How refreshing it is not to have New Zealand installed as stone cold favourites for once. How comforting it must be for the All Blacks themselves not to be burdened with excessive expectations against the Wallabies.
Sure, they are under a certain amount of pressure after some rusty stuff against two teams – France and Italy – whose primary intent was only on stopping them.
The Wallabies are different.
They want to win and therefore they will chance their arm rather more. This may actually make life for the All Blacks a little easier as they go about hunting for turnovers.
Nobody, however, will be underestimating the 2009 Wallaby team. If anything the Wallabies should be favourites here. They have a more settled squad and their younger players are all match winners.
They may not have Lote Tuqiri anymore but Lote has been as much of a liability as a strike weapon in recent times. The likes of Lachie Turner, Berrick Barnes, Drew Mitchell, James O’Connor and Luke Burgess aren’t just good runners. They may not be very big as modern backs go but are all exceptionally quick, very good defenders and very smart.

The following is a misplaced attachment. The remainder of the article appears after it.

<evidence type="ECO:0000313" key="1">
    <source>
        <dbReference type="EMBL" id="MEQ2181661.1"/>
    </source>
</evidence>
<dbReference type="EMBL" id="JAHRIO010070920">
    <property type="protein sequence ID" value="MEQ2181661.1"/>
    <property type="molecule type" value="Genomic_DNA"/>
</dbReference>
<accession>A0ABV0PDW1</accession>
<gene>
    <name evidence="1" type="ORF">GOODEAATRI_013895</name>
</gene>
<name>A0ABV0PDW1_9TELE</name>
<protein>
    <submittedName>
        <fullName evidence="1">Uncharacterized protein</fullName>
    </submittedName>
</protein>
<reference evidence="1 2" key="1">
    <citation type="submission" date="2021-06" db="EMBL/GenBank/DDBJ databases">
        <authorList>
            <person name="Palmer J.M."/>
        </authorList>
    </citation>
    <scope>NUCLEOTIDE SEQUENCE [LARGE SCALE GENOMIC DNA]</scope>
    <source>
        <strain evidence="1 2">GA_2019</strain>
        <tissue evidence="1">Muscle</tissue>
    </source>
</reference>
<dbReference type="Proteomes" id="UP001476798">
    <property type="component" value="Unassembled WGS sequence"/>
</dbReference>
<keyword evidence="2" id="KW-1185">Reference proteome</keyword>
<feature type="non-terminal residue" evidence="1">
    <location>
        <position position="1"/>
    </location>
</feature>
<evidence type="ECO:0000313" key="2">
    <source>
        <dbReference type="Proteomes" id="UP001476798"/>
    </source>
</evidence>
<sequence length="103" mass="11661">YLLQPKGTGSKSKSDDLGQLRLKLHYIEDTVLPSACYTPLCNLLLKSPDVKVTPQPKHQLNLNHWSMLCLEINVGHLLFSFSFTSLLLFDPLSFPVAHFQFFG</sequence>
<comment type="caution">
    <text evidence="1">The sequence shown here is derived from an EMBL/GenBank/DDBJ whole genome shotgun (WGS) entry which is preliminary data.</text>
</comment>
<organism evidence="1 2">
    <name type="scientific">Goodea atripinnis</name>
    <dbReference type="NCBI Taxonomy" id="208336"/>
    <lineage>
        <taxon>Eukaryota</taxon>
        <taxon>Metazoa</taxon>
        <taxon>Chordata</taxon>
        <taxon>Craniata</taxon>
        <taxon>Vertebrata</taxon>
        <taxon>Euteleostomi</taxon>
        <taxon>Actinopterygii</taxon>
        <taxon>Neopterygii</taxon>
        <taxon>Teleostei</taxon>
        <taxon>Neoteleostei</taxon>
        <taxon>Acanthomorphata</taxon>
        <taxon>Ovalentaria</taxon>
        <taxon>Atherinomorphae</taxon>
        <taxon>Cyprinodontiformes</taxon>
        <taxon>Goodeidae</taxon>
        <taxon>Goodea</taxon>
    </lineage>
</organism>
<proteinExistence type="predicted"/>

O’Connor in particular is the closest thing to Christian Cullen that many of us have seen. He is clearly destined to become one of the rugby world’s superstars if his feet stay on the ground – and they will, surely, because he’s a New Zealander.
Two or three years ago there would be loud sniggering on this side of the Tasman whenever the Wallaby front row was mentioned. There isn’t now. The same crowd, Ben Robinson, Al Baxter, Stephen Moore and Ben Alexander are still there and nobody laughs at them anymore.
They are older, tougher and technically better, a match for anyone these days. George Smith has found a second wind. So has the remarkable Nathan Sharpe. James Horwill is now one of the best all round locks in the world and Australia has a real find in Richard Brown at blindside.
The Wallabies have depth at loose forward, particularly at No 7 in sharp contrast to New Zealand.
This is a formidable outfit, particularly when you look at their all-round rugby intelligence and their leadership qualities. There’s Mortlock , there’s Giteau, now the consummate ringmaster. There’s Sharpe, Smith, Dean Mumm and Phil Waugh, all of them strong personalities and able leaders.
By contrast the All Blacks have struggling for decision-makers.
Happily that problem has been eased somewhat with the return of McCaw and So’oialo and with Conrad Smith restored at centre. They are going to need all that leadership and more to master the Wallabies. And they are going to need the kind of inspirational sleight of hand that only a few, Sivivatu in particular, can bring when all the doors seem to be closed.
This will be the defining test for the 2009 All Blacks. If they lose the alarm bells will toll. If they win people will ask why they can’t win all the time? The former is unthinkable. The latter is unbearable.
Chris Laidlaw is a former All Black great halfback